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4. Pray together.

Mass, Confession, cerebrating feast days, reading the Bible or a book on a saint and, above all, daily prayer can all be done together. This bonds a family in the faith, and every strengthening of family bonds is a victory for society. Our Holy Father affirms that

"prayer needs to become a regular habit in the daily life of each family."

Even if you only have five minutes of nightly prayer with your children, do not underestimate its value. A child into his adult life those memories — those "seeds of faith." Think of the abundant harvest if a father devoted more time to family prayer! Some pray the Rosary each evening with their children. If that sounds like too much, don't let it discourage you from saying other simple prayers together. If they are sincere and from the heart, they will reap a great reward.

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5. Spend time with your children.

Don't let the pursuit of success or wealth cause you to miss your child's fundamental need to know you as a father. We can teach our children a great deal about Our Lord and ourselves simply by spending time with them. The great truths of our faith and how we personally relate to those truths can be taught through ordinary conversation, fixing cars, collecting bugs, camping, fishing, hiking, gardening, or sports: Any type of hobby allows wonderful opportunities to intimately know each other and to exchange ideas.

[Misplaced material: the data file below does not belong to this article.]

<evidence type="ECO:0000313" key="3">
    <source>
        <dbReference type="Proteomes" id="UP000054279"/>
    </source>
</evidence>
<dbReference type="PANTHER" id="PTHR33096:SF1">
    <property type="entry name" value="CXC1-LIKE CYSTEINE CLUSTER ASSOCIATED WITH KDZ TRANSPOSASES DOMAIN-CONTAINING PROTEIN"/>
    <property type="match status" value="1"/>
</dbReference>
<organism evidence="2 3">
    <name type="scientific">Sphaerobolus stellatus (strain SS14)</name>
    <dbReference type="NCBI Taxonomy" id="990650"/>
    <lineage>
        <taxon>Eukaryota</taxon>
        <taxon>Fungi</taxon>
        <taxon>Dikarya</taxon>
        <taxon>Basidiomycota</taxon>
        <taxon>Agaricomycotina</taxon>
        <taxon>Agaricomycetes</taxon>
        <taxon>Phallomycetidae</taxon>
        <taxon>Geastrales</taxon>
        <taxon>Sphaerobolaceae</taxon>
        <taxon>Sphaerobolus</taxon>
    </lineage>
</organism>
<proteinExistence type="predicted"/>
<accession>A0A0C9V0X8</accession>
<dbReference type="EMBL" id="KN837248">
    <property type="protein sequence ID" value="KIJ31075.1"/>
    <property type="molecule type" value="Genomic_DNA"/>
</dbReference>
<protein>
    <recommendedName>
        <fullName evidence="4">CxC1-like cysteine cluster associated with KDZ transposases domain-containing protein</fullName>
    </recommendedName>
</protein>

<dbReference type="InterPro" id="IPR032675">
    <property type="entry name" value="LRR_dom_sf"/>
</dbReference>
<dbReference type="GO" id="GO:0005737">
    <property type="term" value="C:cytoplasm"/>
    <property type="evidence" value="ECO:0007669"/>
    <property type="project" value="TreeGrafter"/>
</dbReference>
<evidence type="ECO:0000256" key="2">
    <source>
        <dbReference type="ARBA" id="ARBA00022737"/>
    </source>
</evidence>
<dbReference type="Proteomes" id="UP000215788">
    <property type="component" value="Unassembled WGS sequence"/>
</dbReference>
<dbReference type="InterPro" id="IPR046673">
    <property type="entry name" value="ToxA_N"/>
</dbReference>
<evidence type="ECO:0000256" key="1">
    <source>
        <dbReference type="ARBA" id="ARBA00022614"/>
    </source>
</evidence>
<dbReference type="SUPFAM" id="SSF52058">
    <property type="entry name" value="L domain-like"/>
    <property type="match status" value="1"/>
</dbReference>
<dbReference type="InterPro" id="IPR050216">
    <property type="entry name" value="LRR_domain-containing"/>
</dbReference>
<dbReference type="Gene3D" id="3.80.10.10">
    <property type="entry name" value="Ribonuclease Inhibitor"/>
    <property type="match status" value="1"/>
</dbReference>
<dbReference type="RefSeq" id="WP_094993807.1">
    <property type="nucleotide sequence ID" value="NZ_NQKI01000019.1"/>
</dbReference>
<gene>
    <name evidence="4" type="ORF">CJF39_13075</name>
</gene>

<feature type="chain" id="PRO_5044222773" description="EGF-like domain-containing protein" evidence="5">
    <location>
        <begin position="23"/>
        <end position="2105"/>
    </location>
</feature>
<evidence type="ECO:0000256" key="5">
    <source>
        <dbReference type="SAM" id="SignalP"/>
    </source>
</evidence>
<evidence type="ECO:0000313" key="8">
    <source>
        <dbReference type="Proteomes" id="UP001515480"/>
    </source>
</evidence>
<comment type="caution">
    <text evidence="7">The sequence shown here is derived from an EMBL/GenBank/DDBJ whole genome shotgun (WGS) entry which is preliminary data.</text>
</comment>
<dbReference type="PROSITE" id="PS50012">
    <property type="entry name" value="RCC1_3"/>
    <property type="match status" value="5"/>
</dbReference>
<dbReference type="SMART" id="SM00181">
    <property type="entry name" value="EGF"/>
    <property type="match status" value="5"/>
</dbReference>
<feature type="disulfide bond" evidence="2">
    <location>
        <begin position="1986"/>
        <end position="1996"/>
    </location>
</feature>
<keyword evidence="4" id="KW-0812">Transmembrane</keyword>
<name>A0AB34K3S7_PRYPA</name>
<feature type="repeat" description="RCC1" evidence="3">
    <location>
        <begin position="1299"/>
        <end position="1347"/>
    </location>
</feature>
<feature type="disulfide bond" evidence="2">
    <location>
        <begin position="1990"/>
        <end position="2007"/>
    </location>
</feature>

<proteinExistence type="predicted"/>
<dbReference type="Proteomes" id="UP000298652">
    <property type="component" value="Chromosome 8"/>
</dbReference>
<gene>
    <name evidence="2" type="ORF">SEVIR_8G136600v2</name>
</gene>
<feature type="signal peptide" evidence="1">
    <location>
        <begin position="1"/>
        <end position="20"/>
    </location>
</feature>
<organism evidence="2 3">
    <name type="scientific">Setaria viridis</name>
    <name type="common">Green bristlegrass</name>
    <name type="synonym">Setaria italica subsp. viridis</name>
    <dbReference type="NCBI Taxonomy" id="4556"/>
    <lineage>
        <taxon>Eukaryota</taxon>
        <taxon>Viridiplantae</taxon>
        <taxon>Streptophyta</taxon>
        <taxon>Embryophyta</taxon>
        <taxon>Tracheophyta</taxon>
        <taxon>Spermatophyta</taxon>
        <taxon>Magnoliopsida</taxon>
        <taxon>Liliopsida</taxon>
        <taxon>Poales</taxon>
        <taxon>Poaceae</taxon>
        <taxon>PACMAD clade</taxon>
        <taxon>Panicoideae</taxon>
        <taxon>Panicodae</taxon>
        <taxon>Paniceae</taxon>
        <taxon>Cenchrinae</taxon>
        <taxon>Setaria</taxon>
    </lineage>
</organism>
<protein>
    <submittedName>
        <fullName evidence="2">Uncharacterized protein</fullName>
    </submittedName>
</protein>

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6. Guard the windows to the soul!

Keep a careful check over media influences that can lead your family astray. What if, in place of TV and videos, dad invited two strangers to come into his home to entertain his family? The family sits down with their usual bowl of popcorn, and this time they're entertained by strangers in their home groping one another, and engaging in sexual innuendo in their word, dress, and conduct. Shocking? Unacceptable? Yet we often allow the same sorts of things into our house through the media. These are insidious poisons that strike at our fundamental religious beliefs and actions. Fathers, don't dull your family's sense of sin! The world is already hard at work doing it. With a little diligence you can find wholesome alternatives. It is critically important to inculcate strong moral values into your children at the earliest years so as they mature, they will freely choose to apply these same rules of prudence when viewing videos in other homes.

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7. Be vigilant over your children's friends.